Over night I remembered that I had a bolt of this blue Kasha from years ago, when I was teaching outerwear classes for MacPhee Workshops. Kasha lining is satin lining fused to thin flannelette, so you are basically underlining the coat when you use this stuff. It is much warmer than other linings and Canadian seamstresses are quite familiar with it, as our winters are so cold.

So here is the coat all laid out, you can see the lining at the top, that shiny blue stuff. Lovely firm lining that is perfect for this weight of wool coating.

And yesterday, I pulled some tailoring books out of my sewing library and I settled on these two reference books. The Singer Tailoring book is a dream, with lots of beautiful photos to show you just how things should look. The garments are dated, but the techniques haven't changed for what I want to do, so it will be my #1 reference. The Palmer/Pletsch book is an easy read, with some good fitting tips and some shortcuts that may just come in handy.
All of this is now packed up in a box, and the next step is to cut the hair canvas and sew that in by hand. I am looking forward to that peaceful hand stitching. And hair canvas has never disappointed me.
One year I taught a jacket class and one student decided to make herself a winter coat. This was over 20 years ago, and I had only ever used sew-in interfacings. So I recommended that she use hair canvas in her coat and I showed her how to put it in. She later told me that coat was her essential piece of clothing that winter, and she wore it for a long time. She thought the method of all that hand-stitching was a bit tedious to begin with, but she didn't regret it later when the coat continued to look good after months of wearing.
Buttonholes are a concern at this point. I could do bound buttonholes, but don't want to. I want hand-done keyhole buttonholes. But I know that mine are pathetic. Unless I get some practice in and get much better at them, I think I might just take this to a tailor here in town and pay him to make them once the coat is at that point. There are two tailors who could do this; one is Mr. Chung who makes suits for men, and another is a tailor who specializes in military apparel. Perhaps I will ask to see samples of their work before committing to them.

Friday, October 16, 2015

Project - a Coat!

I popped into our local fabric store the other day, with a firm resolve to just buy buttons for the shirt I finished, and a spool of white thread for some other shirts planned.

But wouldn't you know it, I passed by a table of boiled wool coatings, gorgeous stuff and I simply could not resist. My first choice would have been red, but there was only a burgundy colour which just seemed dull. However, there was a brilliant royal blue and, with only a brief second thought, I bought 3 metres of it, plus got the Kasha lining and thread and picked up this pattern as well. I have tons of coat patterns, and only went to the catalog to check the yardage but this seemed like a classic style that would work really well with boiled wool.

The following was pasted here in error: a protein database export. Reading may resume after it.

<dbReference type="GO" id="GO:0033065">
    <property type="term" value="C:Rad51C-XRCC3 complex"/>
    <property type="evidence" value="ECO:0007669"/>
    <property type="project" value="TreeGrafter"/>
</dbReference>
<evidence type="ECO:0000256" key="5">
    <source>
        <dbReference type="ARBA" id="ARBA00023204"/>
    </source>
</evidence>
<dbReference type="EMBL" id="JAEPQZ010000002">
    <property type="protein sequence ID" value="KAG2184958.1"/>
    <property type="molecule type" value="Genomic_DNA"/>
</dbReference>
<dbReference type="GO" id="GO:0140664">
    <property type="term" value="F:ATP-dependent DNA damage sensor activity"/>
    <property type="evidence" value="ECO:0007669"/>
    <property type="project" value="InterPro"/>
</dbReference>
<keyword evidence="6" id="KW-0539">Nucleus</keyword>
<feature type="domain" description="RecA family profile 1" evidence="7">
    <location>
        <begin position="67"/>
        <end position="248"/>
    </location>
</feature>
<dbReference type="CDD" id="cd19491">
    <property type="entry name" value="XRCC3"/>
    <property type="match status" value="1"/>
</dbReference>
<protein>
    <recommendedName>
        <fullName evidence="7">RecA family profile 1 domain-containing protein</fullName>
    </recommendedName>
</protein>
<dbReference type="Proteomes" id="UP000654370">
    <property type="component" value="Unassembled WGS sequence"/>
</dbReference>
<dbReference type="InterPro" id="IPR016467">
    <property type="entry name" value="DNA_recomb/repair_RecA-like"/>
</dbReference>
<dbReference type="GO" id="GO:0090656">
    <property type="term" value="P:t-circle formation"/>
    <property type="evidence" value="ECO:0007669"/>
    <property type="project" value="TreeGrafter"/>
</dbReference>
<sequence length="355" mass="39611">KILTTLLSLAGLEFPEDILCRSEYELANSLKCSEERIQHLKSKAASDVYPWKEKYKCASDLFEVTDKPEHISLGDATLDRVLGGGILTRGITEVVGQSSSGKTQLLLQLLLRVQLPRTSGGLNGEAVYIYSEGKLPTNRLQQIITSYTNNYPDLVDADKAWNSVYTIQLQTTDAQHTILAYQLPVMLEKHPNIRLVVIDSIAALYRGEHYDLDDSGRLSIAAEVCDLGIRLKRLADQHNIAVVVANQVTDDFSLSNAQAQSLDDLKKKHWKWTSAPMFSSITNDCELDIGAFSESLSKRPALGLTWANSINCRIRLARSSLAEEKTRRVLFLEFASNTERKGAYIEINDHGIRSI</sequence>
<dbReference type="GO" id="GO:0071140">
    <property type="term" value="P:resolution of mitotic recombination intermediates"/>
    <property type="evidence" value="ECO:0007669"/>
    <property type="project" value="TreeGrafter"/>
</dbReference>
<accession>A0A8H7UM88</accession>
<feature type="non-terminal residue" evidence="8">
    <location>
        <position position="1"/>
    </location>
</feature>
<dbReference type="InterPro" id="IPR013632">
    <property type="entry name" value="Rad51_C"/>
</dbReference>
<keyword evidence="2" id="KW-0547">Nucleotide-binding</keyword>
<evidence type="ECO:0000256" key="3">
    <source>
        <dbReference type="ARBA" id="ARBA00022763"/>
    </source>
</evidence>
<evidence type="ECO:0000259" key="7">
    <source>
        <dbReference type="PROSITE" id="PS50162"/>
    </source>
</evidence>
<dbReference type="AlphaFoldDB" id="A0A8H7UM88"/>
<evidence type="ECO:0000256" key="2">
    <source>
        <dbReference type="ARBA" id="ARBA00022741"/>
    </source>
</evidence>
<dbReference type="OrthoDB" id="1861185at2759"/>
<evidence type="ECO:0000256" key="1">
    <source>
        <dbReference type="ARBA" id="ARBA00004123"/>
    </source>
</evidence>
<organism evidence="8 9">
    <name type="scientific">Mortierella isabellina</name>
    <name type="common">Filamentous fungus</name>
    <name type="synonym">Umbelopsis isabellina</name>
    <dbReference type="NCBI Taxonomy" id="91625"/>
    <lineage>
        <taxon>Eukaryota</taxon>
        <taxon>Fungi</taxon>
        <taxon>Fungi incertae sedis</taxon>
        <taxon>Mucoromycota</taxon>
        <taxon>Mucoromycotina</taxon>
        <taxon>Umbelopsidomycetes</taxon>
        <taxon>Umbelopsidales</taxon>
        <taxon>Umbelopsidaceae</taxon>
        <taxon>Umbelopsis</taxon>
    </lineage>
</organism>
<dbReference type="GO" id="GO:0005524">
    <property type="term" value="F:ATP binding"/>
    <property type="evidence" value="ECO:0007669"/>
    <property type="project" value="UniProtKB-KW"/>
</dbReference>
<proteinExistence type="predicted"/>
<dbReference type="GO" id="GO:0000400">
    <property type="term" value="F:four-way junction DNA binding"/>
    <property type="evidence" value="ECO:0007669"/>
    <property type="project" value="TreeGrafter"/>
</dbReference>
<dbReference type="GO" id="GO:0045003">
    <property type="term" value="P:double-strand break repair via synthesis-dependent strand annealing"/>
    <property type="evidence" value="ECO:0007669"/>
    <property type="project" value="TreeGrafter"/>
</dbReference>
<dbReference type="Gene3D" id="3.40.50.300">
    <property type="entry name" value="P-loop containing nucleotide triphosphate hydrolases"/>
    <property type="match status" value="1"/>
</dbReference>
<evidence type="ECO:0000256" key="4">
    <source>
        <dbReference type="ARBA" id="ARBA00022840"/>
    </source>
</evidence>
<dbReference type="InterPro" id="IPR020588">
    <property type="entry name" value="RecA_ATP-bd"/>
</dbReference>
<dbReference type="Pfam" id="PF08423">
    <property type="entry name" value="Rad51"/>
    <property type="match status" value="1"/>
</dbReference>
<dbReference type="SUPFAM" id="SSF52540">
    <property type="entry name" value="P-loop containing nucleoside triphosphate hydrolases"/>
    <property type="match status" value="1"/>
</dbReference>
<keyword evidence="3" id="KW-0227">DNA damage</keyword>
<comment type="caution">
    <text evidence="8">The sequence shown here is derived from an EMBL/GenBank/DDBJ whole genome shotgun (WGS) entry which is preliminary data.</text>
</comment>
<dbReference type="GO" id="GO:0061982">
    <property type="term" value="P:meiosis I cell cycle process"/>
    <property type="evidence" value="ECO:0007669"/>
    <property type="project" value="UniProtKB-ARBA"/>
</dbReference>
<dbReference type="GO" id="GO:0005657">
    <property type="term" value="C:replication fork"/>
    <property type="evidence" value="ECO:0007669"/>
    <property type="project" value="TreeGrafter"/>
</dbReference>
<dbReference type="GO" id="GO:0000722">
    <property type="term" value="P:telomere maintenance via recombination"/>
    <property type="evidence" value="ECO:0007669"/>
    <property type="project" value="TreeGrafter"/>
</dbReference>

I stopped in again yesterday and bought hair canvas, as I plan on tailoring this the traditional way. A fabric like boiled wool deserves your best effort and my experience with heavier fusible interfacings leaves much to be desired. They probably would not adhere well to a nubby surface like boiled wool. So I will use hair canvas, pad stitching it lightly over the centre front piece and on the collar to make a nice curved fold over.

I am so looking forward to this project. Tomorrow I plan on cutting out all the pattern pieces and constructing a muslin. I am not going to take any chances with this one. It has set me back quite a bit money-wise (close to $200) so it is worth doing it really well. I am going to make view D, which is just above knee length and I think I will make the patch pockets, as one review said the inseam pockets are very small due to their position in the coat. I need good pockets in my coats.

It has been quite a while since I made a coat and jackets and coats are my favourite projects. I have been inspiring myself with Tany's blog, She has made many wonderful coats and has several tutorials on a variety of sewing techniques. I will be checking out her posts on hair canvas once I reach that point.

Burda 8292
royal blue boiled wool, 100% wool

Tuesday, October 6, 2015

Sewing Knit Seams

A great post by Tasia on sewing knit seams to have the look of an overlock seam. For those of us without an overlock machine, this is a terrific option.

I might even be tempted to try leggings myself now.